Parker says he’s learned from Whyte fight not to be nice
By Tim Royner: Former Joseph Parker (24-2, 18 KOs) plans on showing his mean side of his psyche when he faces Alexander Flores (17-1-1, 15 KOs) this Saturday night on December 15 at the Horncastle Arena, Christchurch, New Zealand. Parker, 26, needs to end his 2-fight losing streak. He can’t afford t suffer another, especially to a lower level heavyweight like Flores. This guy isn’t in the same league as Parker talent-wise or at least he shouldn’t be in the same league if he’s at his best. Parker isn’t happy about his recent 12 round unanimous decision defeat the hands of Dillian Whyte (24-1, 17 KOs) last summer on July 28.
It’s going to be interesting to see how Parker performs with him showing the mean side of his personality. The boxing public has never seen Parker come out angry looking to rough up and destroy his opponents. If it’s an improvement in Parker’s game, then he could be rejuvenate his boxing career. Right now, things aren’t looking good for him.
Parker could have won the fight, but he allowed Whyte to rough him up, and foul him without responding. The referee Ian John Lewis showed early on that he was going to let all the fouls go, and let the two fighters fight in an MMA type of style. Things got a little out of hand when Lewis gave Whyte credit for a knockdown in which he lowered his head and ran forward and collided into Parker that caused him to fall down on the canvas. Lewis shockingly scored it as a knockdown. That ruling set the tone for the entire fight with Whyte getting away with fouling and Parker doing nothing to check him on it. Despite Whyte getting away with murder with his roughhouse tactics, he still barely won the fight in winning by the scores 114-111, 115-110 and 113-112. Parker put Whyte down on the canvas in the 12th, and had him hurt as the fight ended.
“Listen, it’s good to be the nice guy, but nice guys don’t always get the job done,” Parker said to skysports.com. “Now it’s time to be the guy that’s going to put on the pressure, the guy that’s going to be rough and tough. It’s time to maybe change my demeanor going into fights.”
The way for Parker to fight Flores, and all heavyweights from this point forward, is the aggressive manner that he fought Whyte in the 12th round. Parker stopped playing finesse against Whyte in the final round, and came right after him in unloading with massive shots. What Parker discovered is he had more than enough punching power to immediately get Whyte in trouble. It’s unfortunate for Parker that he didn’t fight the entire fight like that, as Whyte didn’t have the punching power to match Parker when the two of them stood toe-to-toe. It would have been an easy fight for Parker if he’d gone right after Whyte from the 1st round. Parker is an odd sort when it comes to his career.
In some of his fights, he’s looked like a pure knockout puncher in destroying his opponents right off the bat, but then he’s turned around and fought like he’s a timid guy in his contests against Whyte, Anthony Joshua, Hughie Fury and Razvan Cojanu. Ever since Parker started facing better heavyweights, he’s fought like he was afraid of his own shadow. He didn’t give it his best in any of those fights. Parker let Joshua fight him from the outside, and he passively allowed the referee to keep him from getting in close to land his knockout blows in that fight. When Parker did land shots at medium to close range, he was hurting Joshua, who doesn’t have a great chin.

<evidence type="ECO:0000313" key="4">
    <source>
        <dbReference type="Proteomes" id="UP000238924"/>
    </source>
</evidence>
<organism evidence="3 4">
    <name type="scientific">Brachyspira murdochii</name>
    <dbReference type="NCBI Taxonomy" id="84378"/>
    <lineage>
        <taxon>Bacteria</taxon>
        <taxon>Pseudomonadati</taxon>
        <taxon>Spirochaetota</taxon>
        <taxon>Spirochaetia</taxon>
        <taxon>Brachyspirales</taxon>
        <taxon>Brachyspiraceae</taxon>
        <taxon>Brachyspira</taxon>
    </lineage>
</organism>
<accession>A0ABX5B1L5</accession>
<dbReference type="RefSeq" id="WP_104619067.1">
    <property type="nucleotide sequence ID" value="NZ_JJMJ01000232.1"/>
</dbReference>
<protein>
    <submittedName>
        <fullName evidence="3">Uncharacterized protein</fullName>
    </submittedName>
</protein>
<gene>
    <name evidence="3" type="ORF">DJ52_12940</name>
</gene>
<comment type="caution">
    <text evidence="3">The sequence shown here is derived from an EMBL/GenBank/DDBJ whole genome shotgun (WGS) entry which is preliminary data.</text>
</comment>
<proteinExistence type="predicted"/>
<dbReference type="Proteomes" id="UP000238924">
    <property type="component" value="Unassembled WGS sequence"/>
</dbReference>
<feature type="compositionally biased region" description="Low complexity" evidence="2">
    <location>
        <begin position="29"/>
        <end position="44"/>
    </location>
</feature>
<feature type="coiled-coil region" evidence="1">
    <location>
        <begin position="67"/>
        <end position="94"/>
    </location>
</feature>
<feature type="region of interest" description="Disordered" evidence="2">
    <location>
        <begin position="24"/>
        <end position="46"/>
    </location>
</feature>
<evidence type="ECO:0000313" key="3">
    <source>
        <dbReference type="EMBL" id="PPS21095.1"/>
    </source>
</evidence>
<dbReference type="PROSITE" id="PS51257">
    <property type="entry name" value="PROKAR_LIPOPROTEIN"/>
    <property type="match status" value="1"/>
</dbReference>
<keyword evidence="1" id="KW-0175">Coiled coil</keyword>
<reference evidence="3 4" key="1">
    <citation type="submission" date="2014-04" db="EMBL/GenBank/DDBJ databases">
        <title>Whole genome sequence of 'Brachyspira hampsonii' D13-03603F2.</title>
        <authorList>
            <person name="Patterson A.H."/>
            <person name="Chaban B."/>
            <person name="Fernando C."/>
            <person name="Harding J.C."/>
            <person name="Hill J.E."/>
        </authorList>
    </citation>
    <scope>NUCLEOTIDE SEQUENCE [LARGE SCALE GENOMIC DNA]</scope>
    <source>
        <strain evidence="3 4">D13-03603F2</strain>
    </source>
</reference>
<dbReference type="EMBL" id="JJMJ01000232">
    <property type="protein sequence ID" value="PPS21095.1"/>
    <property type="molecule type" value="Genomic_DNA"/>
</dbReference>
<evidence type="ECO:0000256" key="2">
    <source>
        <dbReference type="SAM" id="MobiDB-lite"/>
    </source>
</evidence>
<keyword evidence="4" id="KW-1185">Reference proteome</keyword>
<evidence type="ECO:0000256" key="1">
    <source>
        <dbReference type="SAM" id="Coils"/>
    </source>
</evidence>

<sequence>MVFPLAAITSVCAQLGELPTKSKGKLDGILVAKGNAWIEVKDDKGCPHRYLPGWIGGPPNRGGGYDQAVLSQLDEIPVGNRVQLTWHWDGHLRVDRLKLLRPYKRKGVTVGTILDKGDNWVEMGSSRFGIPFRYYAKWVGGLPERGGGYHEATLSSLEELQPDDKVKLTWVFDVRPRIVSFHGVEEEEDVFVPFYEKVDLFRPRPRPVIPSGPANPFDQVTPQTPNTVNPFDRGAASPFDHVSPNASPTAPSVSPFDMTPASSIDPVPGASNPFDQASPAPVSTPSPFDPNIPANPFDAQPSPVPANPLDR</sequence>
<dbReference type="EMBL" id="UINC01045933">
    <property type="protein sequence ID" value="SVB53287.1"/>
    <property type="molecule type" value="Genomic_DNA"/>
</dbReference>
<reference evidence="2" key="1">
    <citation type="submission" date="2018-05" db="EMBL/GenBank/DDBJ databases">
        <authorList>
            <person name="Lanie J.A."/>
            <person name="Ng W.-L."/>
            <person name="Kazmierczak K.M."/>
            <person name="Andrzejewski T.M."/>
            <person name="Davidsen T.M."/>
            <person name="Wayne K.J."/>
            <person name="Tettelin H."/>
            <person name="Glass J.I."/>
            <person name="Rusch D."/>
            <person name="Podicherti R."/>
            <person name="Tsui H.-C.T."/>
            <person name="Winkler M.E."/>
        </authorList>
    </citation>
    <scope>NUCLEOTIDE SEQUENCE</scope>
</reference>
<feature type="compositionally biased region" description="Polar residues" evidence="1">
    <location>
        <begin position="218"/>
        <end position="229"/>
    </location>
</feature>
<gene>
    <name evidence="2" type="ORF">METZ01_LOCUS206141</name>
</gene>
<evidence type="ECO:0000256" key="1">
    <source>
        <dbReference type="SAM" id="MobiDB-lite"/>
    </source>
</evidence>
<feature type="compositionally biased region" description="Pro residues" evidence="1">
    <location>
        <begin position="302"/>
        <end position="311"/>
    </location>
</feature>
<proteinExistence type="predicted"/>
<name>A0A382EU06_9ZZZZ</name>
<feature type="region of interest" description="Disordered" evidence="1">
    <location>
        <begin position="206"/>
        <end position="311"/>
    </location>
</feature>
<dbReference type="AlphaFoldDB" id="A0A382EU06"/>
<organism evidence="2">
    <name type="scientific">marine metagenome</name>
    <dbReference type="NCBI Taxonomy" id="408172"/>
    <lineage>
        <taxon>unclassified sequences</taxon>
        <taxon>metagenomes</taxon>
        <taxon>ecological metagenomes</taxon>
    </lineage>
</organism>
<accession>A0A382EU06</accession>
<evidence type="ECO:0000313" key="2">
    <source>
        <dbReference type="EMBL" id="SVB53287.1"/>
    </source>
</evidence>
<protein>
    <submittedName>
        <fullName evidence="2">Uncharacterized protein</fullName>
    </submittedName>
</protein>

Parker wants rematches with Whyte and Joshua. The only way Parker is going to get those rematches is for him to destroy the likes of Flores, and the other heavyweights that are put in with him. Parker’s two defeats rules out the chance of him getting a second fight with Joshua. Whyte isn’t going to fight Parker again for the time being, as he has an excuse not to now that he’s beaten him. Whyte is waiting for a rematch with Joshua on April 13, and he’s got a good chance of getting that fight.
“I would love to. Listen, my hand is up for it,” Parker said about a second fight with Whyte.
Parker needs to beat the best fighters he can face, and look good doing so. That’s the way that Parker will earn a second fight against Joshua and Whyte. Parker needs to stay focused on getting Joshua back in the ring. That’s the money fight. Whyte will be a decent payday for Parker, but not for huge money like he’ll get in facing Joshua a second time in the UK.
In boxing, nice guys finish last. It does not pay for fighters to be nice to their opponents when they’re getting roughed up and fouled. If the referee isn’t going to do anything about the fouling, then Parker will need to play the same way if he doesn’t want his opponents to continue to do so. Whyte was a winnable fight for Parker if he’d been aggressive instead of playing it passive all night long. He should have learned from the Joshua fight that he needs to go all out for him to win when he’s in his opponent’s backyard. Joshua vs. Parker took place in Cardiff, Wales. Whyte vs. Parker was staged at the O2 Arena in London, England. Parker fought like he though he was going to get a decision against those guys, and it was never going to happen. Parker’s trainer should have woke him up early on in those fights and let him known in plain language that he needed a knockout for him to beat those guys.
Parker should be able to beat Flores without any problems on Saturday night by just being the better fighter. Parker doesn’t need to rough up a limited guy like Flores for him to win the fight.